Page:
2020’s been a crappy year, but even amid the domestic political turmoil and global pandemic-related disruption to normal life, there have been the occasional bright spots. Like the long weekend I spent with a $195,900 Audi R8 V10 performance Coupe quattro. Any day I get to drive something mid-engined is a good day, after all. Particularly when it’s with the kind of car that might not be with us that much longer.
Our first taste of the second-generation Audi supercar was back in 2017. Mechanically, the R8 V10 performance Coupe quattro is much like we found the R8 V10 plus back then. Its centerpiece is that naturally aspirated 5.2L V10, shared (as with much else under the skin) with the Lamborghini Huracán. (Audi bought Lamborghini back in 1998.) Hand-built in Hungary, the V10 generates 602hp (449kW) at a heady 8,100rpm, with a peak torque figure of 413lb-ft (560Nm) arriving at 6,700rpm. That gets sent to all four wheels via a seven-speed dual clutch transmission, and in the case of the rear axle, via clutch-based torque-vectoring that takes the place of a traditional differential.
Externally, the R8 has had a slight facelift. There are a few more vents that allow cooling air to enter the car and a few more that help it on its way out the back, but the tweaks are subtle.
Perhaps the biggest functional upgrade from an owner’s perspective has been the addition of Apple CarPlay and Android Auto to the infotainment system. Unlike the Huracán, the R8 doesn’t have a separate infotainment screen, just the 12.3-inch virtual cockpit display in front of the driver. So it’s here that we find the smartphone-casting interface, which makes using your phone’s navigation a whole lot more user-friendly than in most cars, where you have to look over to the center stack to get your directions. (Note that this is not a touchscreen; you navigate the infotainment either with the multifunction steering wheel or the jog dial in the center console.)
The other notable tech upgrade is the addition of laser high-beam headlights. Developed first for Audi’s all-conquering Le Mans prototypes, the company had to wait several years before the National Highway Traffic Safety Administration would allow them to be fitted to a US-market vehicle. The beams might still only throw their light about half as far as European regulators allow, but it’s a significant improvement compared to traditional high beams, particularly if your night vision is compromised by something like astigmatism.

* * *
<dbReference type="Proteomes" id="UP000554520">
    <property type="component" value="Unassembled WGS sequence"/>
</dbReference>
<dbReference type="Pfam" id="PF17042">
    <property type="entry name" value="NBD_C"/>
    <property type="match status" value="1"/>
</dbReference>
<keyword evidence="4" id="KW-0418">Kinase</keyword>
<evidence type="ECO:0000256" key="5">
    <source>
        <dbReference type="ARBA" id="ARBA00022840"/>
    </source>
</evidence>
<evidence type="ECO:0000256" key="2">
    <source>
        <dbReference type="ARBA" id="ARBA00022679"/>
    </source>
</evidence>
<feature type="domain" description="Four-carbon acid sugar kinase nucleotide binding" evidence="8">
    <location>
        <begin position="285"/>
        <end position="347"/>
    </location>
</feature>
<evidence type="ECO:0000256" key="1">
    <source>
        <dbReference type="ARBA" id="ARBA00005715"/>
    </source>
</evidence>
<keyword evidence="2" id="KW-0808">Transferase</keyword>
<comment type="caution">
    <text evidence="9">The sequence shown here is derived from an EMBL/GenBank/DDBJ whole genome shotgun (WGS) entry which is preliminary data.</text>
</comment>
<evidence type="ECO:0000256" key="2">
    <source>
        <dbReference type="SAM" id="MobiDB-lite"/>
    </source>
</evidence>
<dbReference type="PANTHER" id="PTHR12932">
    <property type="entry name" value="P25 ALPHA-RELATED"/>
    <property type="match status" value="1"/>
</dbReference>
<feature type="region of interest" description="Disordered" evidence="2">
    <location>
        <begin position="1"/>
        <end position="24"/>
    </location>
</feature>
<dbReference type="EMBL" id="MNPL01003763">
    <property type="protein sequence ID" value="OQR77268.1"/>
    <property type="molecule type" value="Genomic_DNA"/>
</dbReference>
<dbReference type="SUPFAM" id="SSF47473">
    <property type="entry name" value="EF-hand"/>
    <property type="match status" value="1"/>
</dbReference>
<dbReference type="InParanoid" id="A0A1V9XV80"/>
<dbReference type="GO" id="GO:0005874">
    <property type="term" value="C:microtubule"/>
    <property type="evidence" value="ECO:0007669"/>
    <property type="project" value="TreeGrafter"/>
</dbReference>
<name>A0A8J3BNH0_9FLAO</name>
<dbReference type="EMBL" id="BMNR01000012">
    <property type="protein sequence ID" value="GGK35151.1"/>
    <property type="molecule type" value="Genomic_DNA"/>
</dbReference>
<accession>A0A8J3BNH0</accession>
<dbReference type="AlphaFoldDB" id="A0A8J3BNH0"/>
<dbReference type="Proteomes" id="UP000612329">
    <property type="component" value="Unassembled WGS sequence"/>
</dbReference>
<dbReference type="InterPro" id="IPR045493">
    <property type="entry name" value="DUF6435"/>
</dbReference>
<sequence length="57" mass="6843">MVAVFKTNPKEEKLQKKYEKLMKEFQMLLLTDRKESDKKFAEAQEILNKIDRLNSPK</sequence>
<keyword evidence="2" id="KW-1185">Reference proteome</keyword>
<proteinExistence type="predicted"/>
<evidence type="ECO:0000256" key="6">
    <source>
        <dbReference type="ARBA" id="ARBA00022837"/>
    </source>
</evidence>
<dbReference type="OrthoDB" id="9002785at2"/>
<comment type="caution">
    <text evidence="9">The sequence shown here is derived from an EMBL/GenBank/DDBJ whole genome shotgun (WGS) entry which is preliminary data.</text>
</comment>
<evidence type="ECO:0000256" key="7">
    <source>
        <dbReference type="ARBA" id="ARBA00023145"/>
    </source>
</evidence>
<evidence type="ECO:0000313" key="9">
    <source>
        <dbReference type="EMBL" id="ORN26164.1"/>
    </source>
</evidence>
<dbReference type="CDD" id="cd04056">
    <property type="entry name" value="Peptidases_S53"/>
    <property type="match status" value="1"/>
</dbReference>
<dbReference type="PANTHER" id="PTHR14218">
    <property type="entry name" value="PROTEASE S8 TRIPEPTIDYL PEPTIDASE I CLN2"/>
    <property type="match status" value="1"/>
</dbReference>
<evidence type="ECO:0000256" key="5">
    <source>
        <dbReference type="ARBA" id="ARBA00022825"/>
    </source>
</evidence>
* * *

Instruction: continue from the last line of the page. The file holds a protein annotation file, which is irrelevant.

In fact, I made good use of the laser lights. Something about the pandemic has had a jet lag-like effect on my sleep cycles, waking me regularly well before dawn. Some might have found this annoying, but traffic is the natural enemy of the supercar, and the roads are at their emptiest before dawn, so I haven’t minded too much—at least when there has been a fun driver’s car parked outside.
And the R8 is a fun driver’s car. As with most mid-engined machinery, from the driver’s seat, it gives you a sensation of being mounted at the pointy end, where you’re being pushed along by the mass and power of that engine behind you.
It’s a more civilized experience than driving a Lamborghini Huracán. In comfort, with the transmission shifting for itself, it’s an easy car to drive slowly, even. But it feels a bit too special to press into service as an everyday commuter car or grocery getter, and like most 600hp cars, you’ll be lucky to reach a double-digit MPG when driving it in town. (The EPA rates the R8 at 16mpg (14.7l/100km) combined.)
It also sounds less raucous than the Huracán, although to these ears, the naturally aspirated V10 still sounds orders of magnitude better than any of the R8’s turbocharged rivals. It’s not quite F1-level—the redline is at 8,700rpm, not 19,000rpm—but it’s a wonderful howl nonetheless. (Sorry not sorry if I woke you up during one of my predawn drives.)
While the R8 doesn’t feel quite as on its toes as the Lamborghini (particularly the Huracán Evo model), that doesn’t mean it feels inert or sluggish. In Dynamic mode, zero to 60mph takes 3.2 seconds, as fast as a McLaren F1 but more user-friendly thanks to the paddle shifters and all-wheel drive. You can break traction and wiggle its hips if you provoke it with too much throttle during cornering. But it’s predictable and easy to catch, something you can call up on demand rather than a malign handling trait that keeps you constantly on guard.
In 2017, I declared that the R8 was our pick of the junior supercars (think 600hp and ~$200,000). Nothing about my time with the facelifted R8 makes me think that was wrong—it has good practicality for a mid-engined supercar, and like its Italian cousin, it sounds better than the competition, a consequence of naturally aspirating its engine.
However, there’s a reason that just about every other manufacturer has gone to forced induction for their exotica. It’s much easier to meet modern emissions regulations with a turbocharger, and so they really won’t make them like this much longer.
Listing image by Jonathan Gitlin